During Pennsylvania Attorney General Kathleen Kane’s criminal trial this week, several former top aides have taken the stand to testify against her.
There’s her most recent first deputy, Bruce Beemer who said his “heart sank a little” when Kane asked him to stop an investigation into the potential leak of secret investigative material to a Philadelphia Daily News reporter, a leak Beemer found “troubling” and the very thing Kane is accused of orchestrating.
Then, there was David Peiffer, the special agent in charge of the AG’s criminal division who said he was “pissed to say the least” when he read the June 6, 2014 article referencing a transcript of an interview he had conducted with another special agent about a 2009 grand jury investigation. It is a transcript he said he showed Kane during a meeting in March, less than two months before the Daily News article came out.
And then, there was Adrian King, Kane’s ex-boyfriend from their Temple law school days in the early 1990s who remained her close friend and agreed to take an “80 percent pay cut” to become her second-in-command when she took office in January 2013.
Now, King claims Kane was trying to frame him for a crime she is accused of committing.
A little more than one month before he would leave the AG’s office and return to private practice, King said Kane asked him to deliver a package to political consultant Josh Morrow on his way home to Philadelphia from a meeting at the State Capitol in Harrisburg.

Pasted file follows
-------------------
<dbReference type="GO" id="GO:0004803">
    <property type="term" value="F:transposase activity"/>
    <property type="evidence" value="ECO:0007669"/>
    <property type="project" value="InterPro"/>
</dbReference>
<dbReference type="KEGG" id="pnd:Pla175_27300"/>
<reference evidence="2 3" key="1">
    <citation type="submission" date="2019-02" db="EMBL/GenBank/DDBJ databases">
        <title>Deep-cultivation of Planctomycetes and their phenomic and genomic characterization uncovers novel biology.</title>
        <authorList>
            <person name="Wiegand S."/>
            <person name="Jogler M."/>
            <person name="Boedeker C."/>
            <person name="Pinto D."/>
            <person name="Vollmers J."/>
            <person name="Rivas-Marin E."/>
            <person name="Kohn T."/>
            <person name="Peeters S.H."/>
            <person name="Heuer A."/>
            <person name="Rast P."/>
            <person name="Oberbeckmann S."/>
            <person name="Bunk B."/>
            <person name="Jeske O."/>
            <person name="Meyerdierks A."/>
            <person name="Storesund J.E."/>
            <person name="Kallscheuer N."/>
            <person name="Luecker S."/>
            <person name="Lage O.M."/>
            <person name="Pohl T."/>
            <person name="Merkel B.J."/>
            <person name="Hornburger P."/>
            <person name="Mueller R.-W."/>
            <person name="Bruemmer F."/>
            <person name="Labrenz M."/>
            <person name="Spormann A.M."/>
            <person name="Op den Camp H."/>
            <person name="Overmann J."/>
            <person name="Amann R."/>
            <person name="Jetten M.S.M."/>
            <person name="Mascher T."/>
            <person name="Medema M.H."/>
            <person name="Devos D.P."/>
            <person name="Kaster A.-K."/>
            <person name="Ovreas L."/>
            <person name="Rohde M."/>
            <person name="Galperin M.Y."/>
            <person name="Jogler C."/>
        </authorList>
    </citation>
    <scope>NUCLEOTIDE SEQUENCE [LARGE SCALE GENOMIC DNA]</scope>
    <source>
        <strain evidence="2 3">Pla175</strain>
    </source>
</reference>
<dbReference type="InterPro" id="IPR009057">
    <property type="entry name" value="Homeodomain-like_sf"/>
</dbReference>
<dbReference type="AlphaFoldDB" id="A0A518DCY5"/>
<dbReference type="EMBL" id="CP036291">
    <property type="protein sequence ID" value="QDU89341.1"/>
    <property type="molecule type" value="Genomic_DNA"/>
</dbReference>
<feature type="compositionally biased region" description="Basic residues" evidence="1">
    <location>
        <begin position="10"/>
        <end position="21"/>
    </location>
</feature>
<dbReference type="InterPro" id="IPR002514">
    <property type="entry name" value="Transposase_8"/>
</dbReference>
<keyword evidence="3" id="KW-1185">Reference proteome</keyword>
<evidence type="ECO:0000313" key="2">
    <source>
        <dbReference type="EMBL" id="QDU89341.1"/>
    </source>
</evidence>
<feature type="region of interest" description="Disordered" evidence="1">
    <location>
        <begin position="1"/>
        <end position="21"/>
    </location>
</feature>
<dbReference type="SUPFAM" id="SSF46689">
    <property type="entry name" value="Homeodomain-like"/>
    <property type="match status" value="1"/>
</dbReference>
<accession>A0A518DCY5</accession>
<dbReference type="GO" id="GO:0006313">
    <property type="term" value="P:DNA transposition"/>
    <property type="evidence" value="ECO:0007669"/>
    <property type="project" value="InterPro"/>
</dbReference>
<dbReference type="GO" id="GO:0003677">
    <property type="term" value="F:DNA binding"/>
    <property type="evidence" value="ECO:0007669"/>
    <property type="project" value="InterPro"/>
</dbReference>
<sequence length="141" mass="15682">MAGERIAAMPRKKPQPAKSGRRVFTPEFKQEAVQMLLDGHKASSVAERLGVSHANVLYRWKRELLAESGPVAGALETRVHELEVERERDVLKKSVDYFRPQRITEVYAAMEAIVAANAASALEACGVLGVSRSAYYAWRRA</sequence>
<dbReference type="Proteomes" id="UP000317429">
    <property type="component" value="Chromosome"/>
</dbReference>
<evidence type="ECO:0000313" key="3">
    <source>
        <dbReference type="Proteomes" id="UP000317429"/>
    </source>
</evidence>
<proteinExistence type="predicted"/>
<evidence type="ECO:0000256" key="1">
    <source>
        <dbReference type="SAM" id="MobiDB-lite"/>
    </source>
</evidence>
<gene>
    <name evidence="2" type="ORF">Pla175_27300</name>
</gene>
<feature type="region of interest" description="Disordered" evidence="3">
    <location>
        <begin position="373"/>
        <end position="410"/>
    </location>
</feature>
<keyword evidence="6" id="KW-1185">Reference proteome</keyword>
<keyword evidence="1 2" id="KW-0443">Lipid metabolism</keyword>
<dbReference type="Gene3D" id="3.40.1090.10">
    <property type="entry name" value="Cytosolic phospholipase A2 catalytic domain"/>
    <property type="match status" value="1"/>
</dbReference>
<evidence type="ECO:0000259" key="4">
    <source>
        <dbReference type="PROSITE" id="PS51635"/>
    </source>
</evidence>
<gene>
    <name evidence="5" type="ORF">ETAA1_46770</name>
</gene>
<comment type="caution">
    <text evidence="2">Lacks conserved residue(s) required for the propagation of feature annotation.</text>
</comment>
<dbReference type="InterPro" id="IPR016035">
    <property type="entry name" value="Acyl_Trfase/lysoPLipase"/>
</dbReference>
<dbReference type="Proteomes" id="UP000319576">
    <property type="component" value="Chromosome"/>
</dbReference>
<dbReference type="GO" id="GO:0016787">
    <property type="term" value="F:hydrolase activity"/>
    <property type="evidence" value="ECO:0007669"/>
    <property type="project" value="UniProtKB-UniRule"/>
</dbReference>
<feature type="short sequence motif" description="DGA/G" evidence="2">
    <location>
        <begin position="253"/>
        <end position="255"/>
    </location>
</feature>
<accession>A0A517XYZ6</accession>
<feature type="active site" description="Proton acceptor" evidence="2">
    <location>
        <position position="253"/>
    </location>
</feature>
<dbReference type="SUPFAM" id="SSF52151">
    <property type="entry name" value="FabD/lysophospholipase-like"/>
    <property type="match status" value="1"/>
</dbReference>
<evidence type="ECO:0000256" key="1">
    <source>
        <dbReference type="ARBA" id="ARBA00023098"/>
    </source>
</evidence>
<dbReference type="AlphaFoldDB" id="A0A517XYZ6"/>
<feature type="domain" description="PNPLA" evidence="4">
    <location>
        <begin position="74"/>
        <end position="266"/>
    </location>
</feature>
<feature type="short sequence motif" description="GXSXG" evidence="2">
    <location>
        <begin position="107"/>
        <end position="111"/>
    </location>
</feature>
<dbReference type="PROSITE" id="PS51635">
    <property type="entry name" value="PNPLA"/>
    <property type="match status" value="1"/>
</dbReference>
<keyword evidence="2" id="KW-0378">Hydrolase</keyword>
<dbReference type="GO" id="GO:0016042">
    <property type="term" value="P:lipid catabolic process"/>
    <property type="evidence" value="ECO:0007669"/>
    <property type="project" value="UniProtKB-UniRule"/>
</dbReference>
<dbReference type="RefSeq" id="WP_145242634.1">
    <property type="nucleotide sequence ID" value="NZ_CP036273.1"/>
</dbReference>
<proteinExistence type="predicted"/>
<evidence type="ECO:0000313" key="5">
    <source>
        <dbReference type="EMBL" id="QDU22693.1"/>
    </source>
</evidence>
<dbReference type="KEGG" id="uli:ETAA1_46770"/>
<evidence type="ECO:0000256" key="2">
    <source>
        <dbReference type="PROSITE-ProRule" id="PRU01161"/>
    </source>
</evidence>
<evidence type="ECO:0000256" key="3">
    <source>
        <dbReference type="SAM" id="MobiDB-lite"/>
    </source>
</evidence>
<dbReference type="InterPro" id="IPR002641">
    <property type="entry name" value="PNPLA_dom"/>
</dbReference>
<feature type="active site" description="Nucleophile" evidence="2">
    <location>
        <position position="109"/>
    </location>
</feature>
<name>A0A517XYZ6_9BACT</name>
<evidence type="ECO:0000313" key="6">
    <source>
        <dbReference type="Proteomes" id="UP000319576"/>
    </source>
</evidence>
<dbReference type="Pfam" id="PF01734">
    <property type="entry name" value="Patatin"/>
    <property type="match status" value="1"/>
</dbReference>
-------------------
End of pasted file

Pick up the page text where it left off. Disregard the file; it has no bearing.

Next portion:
Prosecutors say inside the package were confidential documents Kane was illegally leaking to a reporter. However, during cross examination, King testified he did not ask what was in the manila envelope she gave him or peek inside it.
“I did what she asked me to do,” he said.
Seth Farber, one of Kane’s six defense attorneys, pushed King for several minutes about whether he understood the consequences if he, not the attorney general, had been charged with leaking the confidential documents and whether he was attempting to minimize his involvement in the case.
“I’ve not minimized anything,” King said. “I’ve told the truth.”
King’s testimony is expected to continue on Thursday when the trial resumes at the Montgomery County Courthouse in Norristown.